By Santo D. Banerjee
A pious wish has been making the rounds since August 4, 2017 in the online news sites in India. On that remarkable day, they carried reports from Washington, D.C. conveying the impression that India’s permanent membership of the United Nations Security Council was just round the corner. The source was invariably the U.S. State Department spokeswoman Heather Nauert.
The TIMESOFINDIA.COM, for example, carried the following report that apparently served as template for others: “The US, which supports India being given membership at the United Nations Security Council (UNSC), is likely to raise the issue of New Delhi’s membership at the world body later this month, said the US State Department today [August 4].”
The report went on to say: “Replying to a specific media question on whether the US plans to raise this issue at the UN, a US state department spokeswoman said she ‘believed’ the US might to do so via its UN ambassador Nikki Haley.”
Referring to Haley, the State Department spokeswoman was reported saying: “I believe she is (planning to raise the issue of India in the UNSC). I would have to double-check with her office. I can certainly do that and get back with you.”
India is a member of the Group of Four (G4) nations – including Brazil. Germany and Japan – which support each other’s bids for permanent seats on the Security Council. Each of these four countries has figured among the elected non-permanent members of the council since the UN’s establishment in October 1945.
It is argued that the four countries’ economic and political influence has grown significantly in the last decades, reaching a scope comparable to the permanent members (P5): Britain, China, France, Russia and the United States. However, the G4’s bids are often opposed by the Uniting for Consensus (UfC) movement, nicknamed the Coffee Club, that developed in the 1990s in opposition to the possible expansion of permanent seats in the Security Council.
Headed by Italy, it aims to counter the bids for permanent seats proposed by G4 countries and is calling for a consensus before any decision is reached on the form and size of the Security Council.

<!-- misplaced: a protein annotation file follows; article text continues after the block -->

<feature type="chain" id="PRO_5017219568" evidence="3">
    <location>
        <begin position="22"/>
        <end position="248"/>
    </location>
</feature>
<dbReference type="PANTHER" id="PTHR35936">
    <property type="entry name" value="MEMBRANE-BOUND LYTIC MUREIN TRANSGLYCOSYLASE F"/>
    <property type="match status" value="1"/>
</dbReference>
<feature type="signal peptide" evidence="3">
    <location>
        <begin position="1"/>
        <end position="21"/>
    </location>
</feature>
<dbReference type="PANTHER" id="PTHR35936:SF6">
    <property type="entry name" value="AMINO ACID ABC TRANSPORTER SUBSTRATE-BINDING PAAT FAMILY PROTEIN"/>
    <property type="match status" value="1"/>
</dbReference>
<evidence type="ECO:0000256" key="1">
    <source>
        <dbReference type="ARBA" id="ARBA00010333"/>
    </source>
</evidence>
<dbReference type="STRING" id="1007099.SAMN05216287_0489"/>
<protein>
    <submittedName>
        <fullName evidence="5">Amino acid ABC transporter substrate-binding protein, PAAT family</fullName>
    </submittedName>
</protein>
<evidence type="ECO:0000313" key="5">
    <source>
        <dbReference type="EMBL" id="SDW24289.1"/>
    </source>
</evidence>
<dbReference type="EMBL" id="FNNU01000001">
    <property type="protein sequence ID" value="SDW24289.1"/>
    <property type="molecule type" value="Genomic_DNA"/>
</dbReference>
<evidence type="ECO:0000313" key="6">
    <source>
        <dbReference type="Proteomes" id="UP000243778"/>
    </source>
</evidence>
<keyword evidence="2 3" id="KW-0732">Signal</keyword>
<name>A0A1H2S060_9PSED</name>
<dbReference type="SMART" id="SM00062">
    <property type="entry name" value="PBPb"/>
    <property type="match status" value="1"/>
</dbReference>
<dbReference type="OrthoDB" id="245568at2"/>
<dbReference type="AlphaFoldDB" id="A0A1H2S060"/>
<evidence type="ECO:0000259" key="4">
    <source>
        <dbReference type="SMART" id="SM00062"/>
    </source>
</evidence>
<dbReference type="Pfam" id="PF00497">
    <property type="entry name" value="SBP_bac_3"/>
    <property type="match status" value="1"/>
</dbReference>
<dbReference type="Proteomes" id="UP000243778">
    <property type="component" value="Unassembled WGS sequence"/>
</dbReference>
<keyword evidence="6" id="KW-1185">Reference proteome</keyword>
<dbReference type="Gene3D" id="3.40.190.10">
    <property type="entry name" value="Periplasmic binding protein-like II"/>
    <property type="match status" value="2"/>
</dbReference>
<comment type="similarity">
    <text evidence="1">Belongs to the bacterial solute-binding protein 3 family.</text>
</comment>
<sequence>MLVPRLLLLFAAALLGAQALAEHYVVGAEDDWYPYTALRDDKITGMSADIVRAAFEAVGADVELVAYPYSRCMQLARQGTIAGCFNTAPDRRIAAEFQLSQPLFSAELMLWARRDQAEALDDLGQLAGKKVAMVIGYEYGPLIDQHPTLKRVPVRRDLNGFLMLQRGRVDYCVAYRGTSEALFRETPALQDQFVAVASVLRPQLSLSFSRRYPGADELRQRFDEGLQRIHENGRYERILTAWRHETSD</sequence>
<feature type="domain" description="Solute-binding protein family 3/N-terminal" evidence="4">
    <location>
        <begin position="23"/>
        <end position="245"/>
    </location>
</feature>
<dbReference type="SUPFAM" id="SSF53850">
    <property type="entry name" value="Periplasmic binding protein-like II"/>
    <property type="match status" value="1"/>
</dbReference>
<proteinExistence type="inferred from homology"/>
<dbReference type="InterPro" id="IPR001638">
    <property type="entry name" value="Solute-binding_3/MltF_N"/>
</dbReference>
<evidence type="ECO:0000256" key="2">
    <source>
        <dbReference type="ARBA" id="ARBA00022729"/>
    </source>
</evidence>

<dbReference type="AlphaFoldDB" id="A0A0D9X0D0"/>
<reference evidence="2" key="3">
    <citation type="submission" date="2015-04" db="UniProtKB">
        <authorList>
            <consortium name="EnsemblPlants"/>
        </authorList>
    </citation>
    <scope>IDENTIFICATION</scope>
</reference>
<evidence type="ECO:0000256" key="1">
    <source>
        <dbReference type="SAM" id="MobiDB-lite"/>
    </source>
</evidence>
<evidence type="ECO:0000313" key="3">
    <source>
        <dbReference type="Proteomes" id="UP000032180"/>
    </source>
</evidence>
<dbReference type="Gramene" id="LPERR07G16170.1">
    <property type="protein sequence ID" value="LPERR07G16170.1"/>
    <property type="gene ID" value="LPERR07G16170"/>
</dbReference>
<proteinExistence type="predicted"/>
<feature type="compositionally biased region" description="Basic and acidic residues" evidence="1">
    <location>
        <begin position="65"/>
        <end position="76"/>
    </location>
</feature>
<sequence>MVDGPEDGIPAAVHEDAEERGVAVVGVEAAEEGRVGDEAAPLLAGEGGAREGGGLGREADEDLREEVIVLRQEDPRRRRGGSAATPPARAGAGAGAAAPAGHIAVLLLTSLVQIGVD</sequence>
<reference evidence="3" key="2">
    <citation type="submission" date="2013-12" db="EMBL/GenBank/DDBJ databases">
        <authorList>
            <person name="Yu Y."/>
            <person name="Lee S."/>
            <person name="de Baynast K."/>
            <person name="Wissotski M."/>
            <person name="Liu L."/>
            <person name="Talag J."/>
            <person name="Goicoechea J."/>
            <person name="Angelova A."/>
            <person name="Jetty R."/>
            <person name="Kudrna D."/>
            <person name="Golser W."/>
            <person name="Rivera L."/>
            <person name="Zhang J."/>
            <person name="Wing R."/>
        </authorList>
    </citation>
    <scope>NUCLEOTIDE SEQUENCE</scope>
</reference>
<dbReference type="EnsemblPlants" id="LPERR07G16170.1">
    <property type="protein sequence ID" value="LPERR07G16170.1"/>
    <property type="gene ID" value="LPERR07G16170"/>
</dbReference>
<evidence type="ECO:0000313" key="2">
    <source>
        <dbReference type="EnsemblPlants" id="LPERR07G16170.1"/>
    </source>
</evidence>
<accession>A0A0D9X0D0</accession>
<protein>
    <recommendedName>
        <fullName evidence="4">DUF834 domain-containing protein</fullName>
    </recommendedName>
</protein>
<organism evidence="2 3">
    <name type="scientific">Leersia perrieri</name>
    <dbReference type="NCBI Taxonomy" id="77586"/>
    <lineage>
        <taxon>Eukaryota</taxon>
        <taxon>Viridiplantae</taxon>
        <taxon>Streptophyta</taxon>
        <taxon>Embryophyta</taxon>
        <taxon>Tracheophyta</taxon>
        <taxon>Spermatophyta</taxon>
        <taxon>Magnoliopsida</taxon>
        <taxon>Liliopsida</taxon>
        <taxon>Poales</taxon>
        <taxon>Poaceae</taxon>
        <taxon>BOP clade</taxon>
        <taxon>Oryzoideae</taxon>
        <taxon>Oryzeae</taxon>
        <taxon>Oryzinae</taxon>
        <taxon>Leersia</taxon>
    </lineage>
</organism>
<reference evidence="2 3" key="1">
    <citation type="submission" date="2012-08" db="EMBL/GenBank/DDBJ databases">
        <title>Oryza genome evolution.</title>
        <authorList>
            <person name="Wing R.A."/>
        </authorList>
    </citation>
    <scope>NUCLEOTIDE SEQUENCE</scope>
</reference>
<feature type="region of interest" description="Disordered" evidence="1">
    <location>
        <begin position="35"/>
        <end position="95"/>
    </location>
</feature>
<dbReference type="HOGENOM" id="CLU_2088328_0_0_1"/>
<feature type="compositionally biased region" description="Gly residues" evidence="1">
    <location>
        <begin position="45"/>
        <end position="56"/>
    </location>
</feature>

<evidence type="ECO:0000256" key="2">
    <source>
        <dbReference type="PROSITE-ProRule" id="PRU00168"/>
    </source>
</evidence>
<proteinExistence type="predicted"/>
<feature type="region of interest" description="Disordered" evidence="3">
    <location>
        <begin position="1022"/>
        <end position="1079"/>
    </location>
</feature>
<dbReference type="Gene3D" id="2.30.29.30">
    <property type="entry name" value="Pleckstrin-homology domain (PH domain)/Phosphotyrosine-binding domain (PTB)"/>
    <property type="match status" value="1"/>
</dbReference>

To begin with, the Coffee Club included Italy, Pakistan, Mexico and Egypt. Soon Spain, Argentina, Turkey, Canada, and South Korea joined them. Meanwhile the group includes about 50 countries in Asia, Africa, and Latin America.
The Uniting for Consensus group argues that the increase of permanent seats would further accentuate the disparity between the member countries and result in the extension of a series of privileges with a cascade effect. The new permanent members would in fact benefit from the method of electing particularly advantageous in a number of specific organs of the United Nations System.
The TIMESOFINDIA.COM report went on to say: “In late June, when Prime Minister Narendra Modi visited with US President Donald Trump, the latter supported India’s bid for a permanent seat in a reformed UNSC and in other multilateral institutions like the Nuclear Suppliers Group [NSG].”
“President Trump reaffirmed the support of the United States for India’s permanent membership on a reformed UN Security Council,” said the Indo-US joint statement released at the end of the PM’s visit on June 26 2017. The statement titled Prosperity Through Partnership is available on: